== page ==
If it is true, like Augustine and other Christian philosophers claimed, that one can get a glimpse of God’s perfection by looking at the many beauties of creation, Malta could be a kind of amusement park for contemplatives: The archipelago offers exceptional sandy beaches, cliffs rising sharply from its pristine waters, impressive natural grottoes, and lush green valleys alike. It is a destination that ignites the soul and nourishes the spirit. Indeed, the Malta Tourism Authority also recommends various walks which do not necessarily have religious or spiritual roots, but are surely uplifting for the mind, body and soul.
But it is also true, as some claim, that Malta is one big church of sorts. But whereas there is a lot of truth to that, it is also the case that this one big church is surprisingly diverse. It is, if you will, a remarkable mosaic with more than 2,000 years in the making (Christianity in Malta is as ancient as in Ephesus, Rome, or Jerusalem itself), and every little tessera of the mosaic happens to be equally important, interesting, captivating. Pilgrims walking the Maltese and Gozitan trails will soon find themselves standing in front of an early medieval church, a magnificent Baroque cathedral, a paleo-Christian catacomb, or the places associated with St. Paul’s shipwreck in Malta, as told in the Book of Acts.
The Maltese and Gozitan countryside are thus generously dotted with seemingly countless ancient chapels. In fact, there is no other Christian land in Western Europe that can boast of such a great number of chapels per square kilometer.
Every settlement had at least one church – some of them built on top of ancient pagan temples. However, many other churches and chapels can be found standing alone in the open countryside. Several of these chapels now seem to be isolated because the villages associated with them were abandoned centuries ago, but other chapels were, and still are, purposely built in remote locations. All of these chapels, in their rustic simplicity, tell different stories. The same goes for the many impressive, solemnly majestic churches of Malta and Gozo. And now, there are trails that unite them all so that pilgrims in the archipelago can treasure Malta’s ecclesiastical, cultural, and spiritual heritage.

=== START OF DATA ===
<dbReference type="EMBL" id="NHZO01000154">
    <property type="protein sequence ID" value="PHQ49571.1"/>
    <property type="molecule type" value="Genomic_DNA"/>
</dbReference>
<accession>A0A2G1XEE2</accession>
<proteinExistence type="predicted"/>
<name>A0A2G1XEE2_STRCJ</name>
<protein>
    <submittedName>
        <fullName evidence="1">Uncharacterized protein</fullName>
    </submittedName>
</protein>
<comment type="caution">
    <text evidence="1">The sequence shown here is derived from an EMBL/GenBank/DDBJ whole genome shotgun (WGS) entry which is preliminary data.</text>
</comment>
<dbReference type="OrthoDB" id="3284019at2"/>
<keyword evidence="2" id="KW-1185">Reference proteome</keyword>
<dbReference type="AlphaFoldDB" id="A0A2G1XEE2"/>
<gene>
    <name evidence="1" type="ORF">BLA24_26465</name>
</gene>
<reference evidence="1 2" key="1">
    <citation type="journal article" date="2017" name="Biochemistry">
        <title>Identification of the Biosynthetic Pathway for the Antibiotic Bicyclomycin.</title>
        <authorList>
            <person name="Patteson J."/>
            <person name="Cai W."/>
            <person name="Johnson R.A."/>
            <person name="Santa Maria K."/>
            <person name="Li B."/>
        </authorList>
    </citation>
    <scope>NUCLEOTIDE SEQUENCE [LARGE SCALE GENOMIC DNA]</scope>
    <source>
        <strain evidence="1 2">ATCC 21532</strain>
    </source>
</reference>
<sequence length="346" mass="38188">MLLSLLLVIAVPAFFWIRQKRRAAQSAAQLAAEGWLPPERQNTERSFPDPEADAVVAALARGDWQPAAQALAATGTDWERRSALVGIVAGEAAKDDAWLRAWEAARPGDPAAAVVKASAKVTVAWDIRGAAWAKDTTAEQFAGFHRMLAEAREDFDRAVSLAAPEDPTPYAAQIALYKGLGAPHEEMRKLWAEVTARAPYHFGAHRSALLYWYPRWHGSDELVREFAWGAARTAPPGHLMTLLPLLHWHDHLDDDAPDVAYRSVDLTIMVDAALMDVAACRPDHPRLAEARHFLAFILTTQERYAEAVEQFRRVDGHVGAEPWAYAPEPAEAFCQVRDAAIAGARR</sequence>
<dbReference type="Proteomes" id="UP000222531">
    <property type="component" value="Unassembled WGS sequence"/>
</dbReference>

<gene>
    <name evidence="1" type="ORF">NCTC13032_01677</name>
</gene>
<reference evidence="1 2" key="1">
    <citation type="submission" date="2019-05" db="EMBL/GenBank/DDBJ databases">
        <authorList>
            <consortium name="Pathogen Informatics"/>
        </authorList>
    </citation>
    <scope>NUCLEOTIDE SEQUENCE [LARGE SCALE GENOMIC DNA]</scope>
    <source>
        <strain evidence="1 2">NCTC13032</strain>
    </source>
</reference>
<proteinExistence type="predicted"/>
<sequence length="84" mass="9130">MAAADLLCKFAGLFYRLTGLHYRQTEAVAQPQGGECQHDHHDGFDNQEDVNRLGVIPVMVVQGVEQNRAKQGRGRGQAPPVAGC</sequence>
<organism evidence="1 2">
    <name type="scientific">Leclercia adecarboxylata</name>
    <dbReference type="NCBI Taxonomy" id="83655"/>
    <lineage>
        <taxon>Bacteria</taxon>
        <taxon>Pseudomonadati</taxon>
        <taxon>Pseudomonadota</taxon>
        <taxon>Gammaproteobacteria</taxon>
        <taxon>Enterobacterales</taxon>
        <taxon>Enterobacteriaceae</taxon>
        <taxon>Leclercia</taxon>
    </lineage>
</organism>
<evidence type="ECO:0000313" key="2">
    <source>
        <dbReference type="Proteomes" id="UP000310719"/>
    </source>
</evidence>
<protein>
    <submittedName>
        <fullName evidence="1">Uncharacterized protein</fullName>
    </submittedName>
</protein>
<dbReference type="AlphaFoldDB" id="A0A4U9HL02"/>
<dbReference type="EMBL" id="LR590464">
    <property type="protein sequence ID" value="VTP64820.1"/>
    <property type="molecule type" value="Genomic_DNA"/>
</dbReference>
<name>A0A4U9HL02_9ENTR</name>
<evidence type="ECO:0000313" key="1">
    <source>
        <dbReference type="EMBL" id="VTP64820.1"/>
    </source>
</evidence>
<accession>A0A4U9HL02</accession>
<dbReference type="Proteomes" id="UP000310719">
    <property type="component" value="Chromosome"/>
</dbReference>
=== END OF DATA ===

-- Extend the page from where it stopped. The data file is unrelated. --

The Archdiocese of Malta’s Cultural Heritage Foundation has recently launched the Church Trails initiative. Various churches, their treasures and works of art have been restored and conserved, and trails have been created, through a project supported by the European Regional Development Fund.
Church Trails strengthens the position of already frequented churches and introduces less popular ones with tourists. Furthermore, these trails provide visitors with the opportunity to organize their own tour, but also explore alternative Marian and Pauline routes and sites, where one finds profound devotion to the Blessed Virgin Mary and St. Paul being fostered, preserved, and disseminated.
Also, the Gozo Ecclesiastical Heritage Trail is a remarkable journey, encompassing 13 distinct sites and initiatives dedicated to the conservation and preservation of churches, religious relics, and religious cultural heritage sites. The project even offers an online gateway, which provides insights into every location so pilgrims and tourists alike can plan their trip according to their own preferences. These sites also provide a unique opportunity to delve into the restoration and conservation efforts. It is a trail that unveils the rich tapestry of Gozo’s religious history, inviting one to witness the beauty and significance of these cherished sites.